Key terms involved in the growth of Appalachian State University may be unfamiliar or confusing. Below is a short glossary to help you understand campus growth and the types of funding that make it possible.
Master Plan 2025
The final document created by Duda | Paine Architects, a consulting firm hired by Appalachian to develop a guide for the physical development of campus over the next 20 years. Master Plan 2025 offers recommendations for improving campus in support of Appalachian’s strategic plan, “The Appalachian Experience: Envisioning a just and sustainable future.”
The Master Plan 2025 was approved by Appalachian’s Board of Trustees on March 24, 2017. The 192-page plan is a living document, subject to changes related to available funding, changing campus and community needs and emerging opportunities. Appalachian is proceeding with eight projects considered the highest priorities.
On this map presented to Appalachian’s Board of Trustees in June 2018, yellow represents campus property, with green areas representing existing millennial campus designation. The blue areas represent the proposed additional millennial campus sites.
According to the state’s Millennial Campus Act enacted in 2000, the UNC System Board of Governors can designate property as “millennial campus” to enhance an institution’s research, teaching and service missions, as well as the economic development of the region served by the institution.
Appalachian first received millennial campus designation in 2002 for the 2.3-acre tract of land where University Hall is located off Blowing Rock Road. In 2015, the Board of Governors granted millennial campus designation for approximately 77 acres that included the former Broyhill Inn property off Bodenheimer Drive and its adjacent tracks, and the 8.9-acre site of the future Beaver College of Health Sciences building on State Farm Road.
In fall 2016, the Board of Governors approved millennial campus designation at the 87.96-acre area incorporating Kidd Brewer Stadium and a number of west campus residence halls (see Current Projects page for details).
Campus leaders have said millennial campus designation gives Appalachian the flexibility to enter into agreements with private sector firms to develop the properties, facilitates issuing bonds to finance development, and allows the university to keep all revenues related to leasing space in the properties, which is critical to further developing the property. For example, a portion of University Hall has been leased to Wake Forest University Baptist Medical Center since 2013 for its physician assistants program.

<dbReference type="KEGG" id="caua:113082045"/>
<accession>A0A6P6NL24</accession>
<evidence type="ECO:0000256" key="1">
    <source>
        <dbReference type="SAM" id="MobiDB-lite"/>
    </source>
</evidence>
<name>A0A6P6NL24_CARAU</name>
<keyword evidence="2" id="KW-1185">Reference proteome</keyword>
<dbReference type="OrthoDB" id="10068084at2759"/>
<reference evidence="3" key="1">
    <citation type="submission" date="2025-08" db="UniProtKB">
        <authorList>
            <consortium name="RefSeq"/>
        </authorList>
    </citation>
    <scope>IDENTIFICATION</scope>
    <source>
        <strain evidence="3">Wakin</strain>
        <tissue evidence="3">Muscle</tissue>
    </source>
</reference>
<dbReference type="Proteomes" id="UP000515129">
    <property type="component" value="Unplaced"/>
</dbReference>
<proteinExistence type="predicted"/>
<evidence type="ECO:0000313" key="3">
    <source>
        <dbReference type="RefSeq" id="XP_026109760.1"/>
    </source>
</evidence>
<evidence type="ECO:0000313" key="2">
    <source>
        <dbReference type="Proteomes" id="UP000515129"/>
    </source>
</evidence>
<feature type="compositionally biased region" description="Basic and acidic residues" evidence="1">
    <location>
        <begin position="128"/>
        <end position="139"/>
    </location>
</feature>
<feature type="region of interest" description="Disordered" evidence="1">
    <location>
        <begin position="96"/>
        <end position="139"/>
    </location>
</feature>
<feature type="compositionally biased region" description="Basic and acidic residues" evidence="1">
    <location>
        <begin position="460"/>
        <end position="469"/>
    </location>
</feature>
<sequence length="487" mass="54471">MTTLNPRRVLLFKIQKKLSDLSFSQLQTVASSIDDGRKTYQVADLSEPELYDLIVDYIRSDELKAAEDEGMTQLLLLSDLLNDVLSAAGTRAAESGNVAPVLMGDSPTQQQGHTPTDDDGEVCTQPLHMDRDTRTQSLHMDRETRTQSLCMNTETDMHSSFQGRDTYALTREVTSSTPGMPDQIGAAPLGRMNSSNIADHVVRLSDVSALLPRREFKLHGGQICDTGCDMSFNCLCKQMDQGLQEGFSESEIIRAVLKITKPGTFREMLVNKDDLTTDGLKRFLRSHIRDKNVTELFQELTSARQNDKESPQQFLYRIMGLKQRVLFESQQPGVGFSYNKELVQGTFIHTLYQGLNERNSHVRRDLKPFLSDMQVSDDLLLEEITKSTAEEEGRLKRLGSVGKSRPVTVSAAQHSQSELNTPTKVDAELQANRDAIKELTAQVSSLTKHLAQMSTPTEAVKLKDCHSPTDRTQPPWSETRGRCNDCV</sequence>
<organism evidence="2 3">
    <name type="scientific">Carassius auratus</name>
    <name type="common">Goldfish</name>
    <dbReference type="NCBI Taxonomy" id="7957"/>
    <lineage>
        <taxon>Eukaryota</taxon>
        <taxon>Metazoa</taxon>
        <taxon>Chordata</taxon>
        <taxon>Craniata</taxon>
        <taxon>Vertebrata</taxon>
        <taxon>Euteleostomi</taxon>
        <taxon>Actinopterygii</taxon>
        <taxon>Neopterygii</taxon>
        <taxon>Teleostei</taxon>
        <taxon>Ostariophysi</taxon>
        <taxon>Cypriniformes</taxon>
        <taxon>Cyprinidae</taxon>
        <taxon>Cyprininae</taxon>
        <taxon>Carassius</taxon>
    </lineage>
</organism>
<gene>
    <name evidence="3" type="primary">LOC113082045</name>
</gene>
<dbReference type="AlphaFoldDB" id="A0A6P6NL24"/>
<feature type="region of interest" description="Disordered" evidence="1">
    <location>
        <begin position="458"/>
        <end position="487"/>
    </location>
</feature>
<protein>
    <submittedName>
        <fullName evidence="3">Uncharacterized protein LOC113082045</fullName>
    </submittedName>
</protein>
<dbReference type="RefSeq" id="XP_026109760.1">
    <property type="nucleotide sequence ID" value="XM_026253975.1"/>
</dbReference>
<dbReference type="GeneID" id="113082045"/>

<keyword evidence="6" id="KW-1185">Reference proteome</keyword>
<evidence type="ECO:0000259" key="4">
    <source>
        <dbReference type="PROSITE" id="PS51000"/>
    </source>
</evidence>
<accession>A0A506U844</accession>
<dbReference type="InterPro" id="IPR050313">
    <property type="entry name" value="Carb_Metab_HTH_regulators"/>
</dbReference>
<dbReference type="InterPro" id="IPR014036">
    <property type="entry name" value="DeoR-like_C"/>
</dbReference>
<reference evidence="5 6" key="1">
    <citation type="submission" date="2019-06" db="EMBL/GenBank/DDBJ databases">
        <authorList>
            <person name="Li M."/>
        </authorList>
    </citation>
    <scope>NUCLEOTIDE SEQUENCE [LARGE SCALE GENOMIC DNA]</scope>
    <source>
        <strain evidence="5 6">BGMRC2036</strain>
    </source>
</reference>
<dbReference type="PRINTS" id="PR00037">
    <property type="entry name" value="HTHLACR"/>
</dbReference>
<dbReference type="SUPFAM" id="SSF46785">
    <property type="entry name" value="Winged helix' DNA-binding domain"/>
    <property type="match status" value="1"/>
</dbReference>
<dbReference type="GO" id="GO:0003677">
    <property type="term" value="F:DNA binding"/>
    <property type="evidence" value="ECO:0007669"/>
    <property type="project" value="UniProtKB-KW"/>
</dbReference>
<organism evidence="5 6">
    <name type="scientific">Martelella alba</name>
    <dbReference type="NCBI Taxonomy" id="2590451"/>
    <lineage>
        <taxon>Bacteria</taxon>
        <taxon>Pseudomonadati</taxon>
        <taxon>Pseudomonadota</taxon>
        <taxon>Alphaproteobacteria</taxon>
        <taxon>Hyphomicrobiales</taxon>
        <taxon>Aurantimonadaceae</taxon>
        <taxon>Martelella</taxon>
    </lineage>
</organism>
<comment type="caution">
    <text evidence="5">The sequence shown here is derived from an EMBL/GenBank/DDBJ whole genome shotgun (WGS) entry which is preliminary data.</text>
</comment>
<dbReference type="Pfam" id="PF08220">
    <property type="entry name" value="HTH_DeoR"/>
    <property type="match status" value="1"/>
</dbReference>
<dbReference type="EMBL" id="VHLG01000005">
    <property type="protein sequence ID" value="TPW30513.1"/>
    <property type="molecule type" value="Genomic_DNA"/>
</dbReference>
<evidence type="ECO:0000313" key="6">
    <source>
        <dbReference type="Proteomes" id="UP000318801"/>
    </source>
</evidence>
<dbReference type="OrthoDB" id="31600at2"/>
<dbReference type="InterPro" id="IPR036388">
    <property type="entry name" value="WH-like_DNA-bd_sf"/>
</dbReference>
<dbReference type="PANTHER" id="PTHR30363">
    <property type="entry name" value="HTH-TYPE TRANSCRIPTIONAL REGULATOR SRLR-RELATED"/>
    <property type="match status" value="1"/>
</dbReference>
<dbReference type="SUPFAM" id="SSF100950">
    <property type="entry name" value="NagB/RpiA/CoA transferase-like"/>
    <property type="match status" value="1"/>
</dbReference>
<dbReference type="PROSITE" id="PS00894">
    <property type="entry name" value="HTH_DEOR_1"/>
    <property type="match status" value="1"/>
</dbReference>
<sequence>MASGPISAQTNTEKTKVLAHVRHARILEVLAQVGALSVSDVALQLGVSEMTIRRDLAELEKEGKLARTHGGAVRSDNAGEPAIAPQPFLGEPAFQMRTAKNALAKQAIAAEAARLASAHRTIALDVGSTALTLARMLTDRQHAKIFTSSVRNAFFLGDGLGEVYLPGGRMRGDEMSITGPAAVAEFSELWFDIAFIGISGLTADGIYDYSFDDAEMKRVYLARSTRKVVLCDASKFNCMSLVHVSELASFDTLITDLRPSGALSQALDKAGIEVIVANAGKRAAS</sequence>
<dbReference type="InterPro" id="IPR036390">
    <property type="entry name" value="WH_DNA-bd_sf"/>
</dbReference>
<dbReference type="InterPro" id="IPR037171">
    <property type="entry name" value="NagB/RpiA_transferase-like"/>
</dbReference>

In June 2018, the university received permission from its Board of Trustees to seek millennial campus designation from the UNC System Board of Governors for five more sites on a total of approximately 90 acres:
- The former Watauga High School property on Highway 105, consisting of 75 acres.
- The on-campus site of Legends nightclub, consisting of approximately 2 acres.
- The approximately half-acre Howard Street property.
- Appalachian Panhellenic Hall, consisting of approximately 5.5 acres.
- An expansion of the existing Millennial Campus site at University Hall, consisting of approximately 6.7 acres.
Chancellor Sheri Everts has said projects on millennial campus-designated property present opportunities for Appalachian “to think and act more creatively, quickly and nimbly.”
Public-private partnerships, or “P3”
A public-private partnership, often referred to as a P3, is defined by the National Council for Public Private Partnerships (NCPPP) as a contractual relationship between the public and private sectors for the execution of a project or service for use by the general public. Each party shares resources and the potential risks and rewards associated with the project.
The U.S. has seen a surge in planned P3 projects following the global financial crisis of 2007–08, according to NCPPP.
A May 2018 article in The Chronicle of Higher Education reported more and more colleges and universities are considering P3s as a way to upgrade and replace aging facilities to remain competitive. A typical P3 agreement involves a private developer providing capital and construction services on campus property, leasing the building to the college or university for a number of years, and then reverting ownership to the institution.
The benefits of a P3 in remaking a campus, according to The Chronicle of Higher Education article:
- Lower cost.
At Appalachian, Vice Chancellor for Business Affairs Paul Forte has said using the public-private partnership model for residence halls would deliver additional value and savings to the university, reduce the time frame for project delivery and result in lower student rental rates.
For example, the estimated cost for Appalachian to self-develop the residence halls project would cost $97,905 per bed, versus $70,723 per bed using a public-private partnership, according to a May 2018 presentation to Appalachian’s Board of Trustees.